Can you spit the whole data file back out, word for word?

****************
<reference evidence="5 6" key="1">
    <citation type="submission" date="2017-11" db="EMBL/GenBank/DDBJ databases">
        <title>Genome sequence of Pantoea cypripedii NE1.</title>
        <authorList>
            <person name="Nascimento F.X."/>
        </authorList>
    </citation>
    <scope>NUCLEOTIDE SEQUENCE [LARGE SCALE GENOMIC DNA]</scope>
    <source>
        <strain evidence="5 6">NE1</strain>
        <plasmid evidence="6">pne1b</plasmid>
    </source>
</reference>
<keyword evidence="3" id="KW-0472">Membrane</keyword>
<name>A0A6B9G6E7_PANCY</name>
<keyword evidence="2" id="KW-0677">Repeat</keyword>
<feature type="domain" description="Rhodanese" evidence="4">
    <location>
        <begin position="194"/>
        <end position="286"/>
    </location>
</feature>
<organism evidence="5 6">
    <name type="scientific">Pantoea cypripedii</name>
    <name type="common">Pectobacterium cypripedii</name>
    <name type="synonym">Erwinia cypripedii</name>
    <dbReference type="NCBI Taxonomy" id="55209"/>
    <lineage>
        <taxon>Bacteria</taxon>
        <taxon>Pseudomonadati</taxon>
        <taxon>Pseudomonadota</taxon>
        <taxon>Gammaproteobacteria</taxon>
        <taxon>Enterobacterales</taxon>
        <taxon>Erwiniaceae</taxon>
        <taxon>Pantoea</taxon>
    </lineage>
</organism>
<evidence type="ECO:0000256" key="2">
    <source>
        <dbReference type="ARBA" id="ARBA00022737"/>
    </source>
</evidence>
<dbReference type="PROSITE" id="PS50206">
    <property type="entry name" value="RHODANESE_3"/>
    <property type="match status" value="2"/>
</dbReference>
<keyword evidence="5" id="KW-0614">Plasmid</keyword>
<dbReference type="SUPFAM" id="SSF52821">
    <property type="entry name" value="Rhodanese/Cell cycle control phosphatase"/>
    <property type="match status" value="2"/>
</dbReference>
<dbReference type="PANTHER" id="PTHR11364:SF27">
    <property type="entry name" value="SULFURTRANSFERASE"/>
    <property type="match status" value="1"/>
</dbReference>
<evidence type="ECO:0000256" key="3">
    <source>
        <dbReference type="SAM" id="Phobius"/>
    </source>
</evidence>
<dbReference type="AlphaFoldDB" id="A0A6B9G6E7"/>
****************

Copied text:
<reference evidence="5 6" key="1">
    <citation type="submission" date="2017-11" db="EMBL/GenBank/DDBJ databases">
        <title>Genome sequence of Pantoea cypripedii NE1.</title>
        <authorList>
            <person name="Nascimento F.X."/>
        </authorList>
    </citation>
    <scope>NUCLEOTIDE SEQUENCE [LARGE SCALE GENOMIC DNA]</scope>
    <source>
        <strain evidence="5 6">NE1</strain>
        <plasmid evidence="6">pne1b</plasmid>
    </source>
</reference>
<keyword evidence="3" id="KW-0472">Membrane</keyword>
<name>A0A6B9G6E7_PANCY</name>
<keyword evidence="2" id="KW-0677">Repeat</keyword>
<feature type="domain" description="Rhodanese" evidence="4">
    <location>
        <begin position="194"/>
        <end position="286"/>
    </location>
</feature>
<organism evidence="5 6">
    <name type="scientific">Pantoea cypripedii</name>
    <name type="common">Pectobacterium cypripedii</name>
    <name type="synonym">Erwinia cypripedii</name>
    <dbReference type="NCBI Taxonomy" id="55209"/>
    <lineage>
        <taxon>Bacteria</taxon>
        <taxon>Pseudomonadati</taxon>
        <taxon>Pseudomonadota</taxon>
        <taxon>Gammaproteobacteria</taxon>
        <taxon>Enterobacterales</taxon>
        <taxon>Erwiniaceae</taxon>
        <taxon>Pantoea</taxon>
    </lineage>
</organism>
<evidence type="ECO:0000256" key="2">
    <source>
        <dbReference type="ARBA" id="ARBA00022737"/>
    </source>
</evidence>
<dbReference type="PROSITE" id="PS50206">
    <property type="entry name" value="RHODANESE_3"/>
    <property type="match status" value="2"/>
</dbReference>
<keyword evidence="5" id="KW-0614">Plasmid</keyword>
<dbReference type="SUPFAM" id="SSF52821">
    <property type="entry name" value="Rhodanese/Cell cycle control phosphatase"/>
    <property type="match status" value="2"/>
</dbReference>
<dbReference type="PANTHER" id="PTHR11364:SF27">
    <property type="entry name" value="SULFURTRANSFERASE"/>
    <property type="match status" value="1"/>
</dbReference>
<evidence type="ECO:0000256" key="3">
    <source>
        <dbReference type="SAM" id="Phobius"/>
    </source>
</evidence>
<dbReference type="AlphaFoldDB" id="A0A6B9G6E7"/>